However, going back to that jumbled list of characteristics that precedes the swords themselves, we find another cryptic formula that I believe applies here:  

 "1/2/3 Die divided by 1/2 for Value;  Std = 0-3, M=0-6, Sm =-0-9"

At first blush the "Value" in question might seem to be the GP value (discussed below), but I see no way to match the given values in gold pieces found in the sword list to this formula.

 Nowhere in either the colored or alphabetical list is there any sign of a "0" value however.  Certainly with rounding down, a 0 value would be obtained on 1/2 of a 1d6, but it is not clear to me how you would get a zero, even with rounding down, on 1/2 of 2d6 or 3d6.  Possibly that is simply a mistake in the text?   

It may be that 1/2/3 doesn't mean "one die/two dice/three dice" but is simply a redundant way of saying "Std/M/Sm", and the "die divided by 1/2 for Value" just means 0-9 on a twenty sider.  In which case you would ignore 4-9 for Std swords and 7-9 for M swords.    

Alternatively, "divided" might not really be divided, but minus instead - in a classic Arneson-speak kind of way.  In other words, minus 1/2 of maximum value; 1d6-3, 2d6-6, and 3d6-9, ignoring/re-rolling any value below zero.   Interestingly, the average value expected on a 0-6 range is 3, and the average value expected value of 0-9 is 4.5.  Both are better matches to the data.  <shrug>

3) Third are trait increases or what we might call ability bonuses  that are apparently granted to the user.  The three categories are:

Strength
Combat
Intelligence

(Note that the word "Increase" follows each of these terms on the color name sword list.)

Once again the formula "Std = 0-3, M=0-6, Sm =-0-9" does fit reasonably well with the values given in the FFC for Strength, Combat and Intelligence of the various swords.

The alphabetical lettered swords (the"M" series) do indeed all range within 0-6 for these traits (1-6 actually), whereas the color named swords (the" Sm" series) do fall within 0-9 (3-9 actually).

It may be useful here to consider the averages, keeping in mind that these expected values:

Range
Mean
0-6
3
1-6
3.5
0-9
4.5
1-10
5.5

Here are the results of averaging the total given sword trait values:

Lettered Swords
Range
Mean
Strength
(60/18)  3.3
Combat
(66/18)  3.6
Intelligence
(49/18)  2.7
combined
               3.2

Color Sword List
Range
Mean
Strength
(64/11)   5.81
Combat
(50/11)   4.54
Intelligence
(61/11)   5.54
combined
                5.29

Again, I'm not sure what method best explains these numbers, though they do appear to be consistent with the Special Values figures discussed previously.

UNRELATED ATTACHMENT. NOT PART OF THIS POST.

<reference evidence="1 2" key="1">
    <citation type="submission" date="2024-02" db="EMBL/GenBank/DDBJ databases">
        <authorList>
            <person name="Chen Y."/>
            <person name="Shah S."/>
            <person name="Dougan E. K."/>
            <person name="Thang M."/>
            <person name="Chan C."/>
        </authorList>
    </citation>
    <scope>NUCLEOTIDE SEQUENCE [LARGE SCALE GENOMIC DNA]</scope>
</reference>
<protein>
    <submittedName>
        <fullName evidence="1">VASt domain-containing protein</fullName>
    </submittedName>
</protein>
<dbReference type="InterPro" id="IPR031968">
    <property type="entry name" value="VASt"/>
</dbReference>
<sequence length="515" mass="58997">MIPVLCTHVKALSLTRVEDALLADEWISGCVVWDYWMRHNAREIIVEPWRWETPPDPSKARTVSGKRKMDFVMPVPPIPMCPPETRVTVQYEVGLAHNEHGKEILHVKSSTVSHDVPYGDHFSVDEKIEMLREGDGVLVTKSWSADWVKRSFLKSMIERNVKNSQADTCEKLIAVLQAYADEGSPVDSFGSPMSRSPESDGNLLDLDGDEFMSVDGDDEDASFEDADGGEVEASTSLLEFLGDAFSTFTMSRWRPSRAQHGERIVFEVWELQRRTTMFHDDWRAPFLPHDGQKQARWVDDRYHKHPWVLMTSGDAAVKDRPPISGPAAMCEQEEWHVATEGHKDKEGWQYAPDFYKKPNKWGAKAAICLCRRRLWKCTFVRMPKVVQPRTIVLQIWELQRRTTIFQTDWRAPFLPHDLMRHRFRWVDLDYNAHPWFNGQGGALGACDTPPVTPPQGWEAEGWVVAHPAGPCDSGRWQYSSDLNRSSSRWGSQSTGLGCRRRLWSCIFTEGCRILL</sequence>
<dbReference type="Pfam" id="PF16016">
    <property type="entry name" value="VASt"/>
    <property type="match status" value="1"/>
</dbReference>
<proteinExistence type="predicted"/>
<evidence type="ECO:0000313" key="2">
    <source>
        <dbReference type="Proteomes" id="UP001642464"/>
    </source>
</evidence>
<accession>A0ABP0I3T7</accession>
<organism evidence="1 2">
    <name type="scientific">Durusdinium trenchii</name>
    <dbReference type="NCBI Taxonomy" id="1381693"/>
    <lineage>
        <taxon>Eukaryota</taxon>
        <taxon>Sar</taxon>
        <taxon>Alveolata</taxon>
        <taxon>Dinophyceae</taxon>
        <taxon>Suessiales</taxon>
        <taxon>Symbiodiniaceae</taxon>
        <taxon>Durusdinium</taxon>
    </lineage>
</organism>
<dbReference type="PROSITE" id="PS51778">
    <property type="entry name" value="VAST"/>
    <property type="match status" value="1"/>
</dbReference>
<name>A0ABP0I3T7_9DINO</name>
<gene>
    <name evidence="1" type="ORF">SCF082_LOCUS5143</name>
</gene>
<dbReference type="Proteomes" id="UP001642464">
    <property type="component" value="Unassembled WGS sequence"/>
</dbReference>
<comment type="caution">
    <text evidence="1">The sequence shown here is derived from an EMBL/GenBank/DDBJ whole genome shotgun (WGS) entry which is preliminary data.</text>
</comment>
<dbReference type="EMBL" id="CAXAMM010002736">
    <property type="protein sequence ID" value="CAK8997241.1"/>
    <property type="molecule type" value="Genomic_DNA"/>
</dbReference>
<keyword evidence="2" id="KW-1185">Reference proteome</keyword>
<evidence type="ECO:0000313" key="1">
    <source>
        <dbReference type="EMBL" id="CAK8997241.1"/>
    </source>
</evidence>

Suggestions are welcome.  :)

Moving on again...

4) Value (or "appearance") in Gold Pieces.

There doesn't appear to be any note on how this is supposed to be generated, so I've listed all the swords and their GP values below, along with the apparent formula used to get those numbers.  For further reference fun, the column on the left shows any Blackmoor dungeon room stocked with any of these weapons.   Note that there are also "Lettered" swords stocked in the Loch Gloomin adventure, but the exact sword is not specified.

Location
Sword
GP

A
320

B
320
Lvl 9, rm 31
C
120

D
480

E
360
Lvl 8, rm 34
F
280

G
440

H
200

I
240

J
200
Lvl 8, rm 2
K
280
Lvl 7, rm 12
L
400
Lvl 7, rm 12
M
320
Lvl 8, rm 12
N
400

O
440

P
80

Q
280

R
320


Location
Sword
GP

Red
800

White/Silver
560
Lvl 7, rm 2
Blue
960

Purple
560

Green
800

Gold
560

Grey
880

Pink
880

Yellow
560

Black
560

Maroon
800

You will no doubt note that the "lettered" sword list values are all factors of 4 and the colors are all factors of 8.  Crunching those figures shows no relation to the previous "Values" formula.  Instead, I suggests Arneson used the following method to determine sword values:

Std swords: 1d6 * 20 (no example given)
M swords    2d6 * 40
Sm swords  3d6 * 80


So there you have it.  Now, one last thing I'll point out - Arneson doesn't mention anything here about alignment, yet if you will recall the quote I began the article with, it is pretty clear that these original magic swords would zap you, just as in D&D, if you weren't their type and you touched the bare blade.
Perhaps that's a feature Dave made up on the spot.


Happy Birthday Dave Arneson; October 1, 1947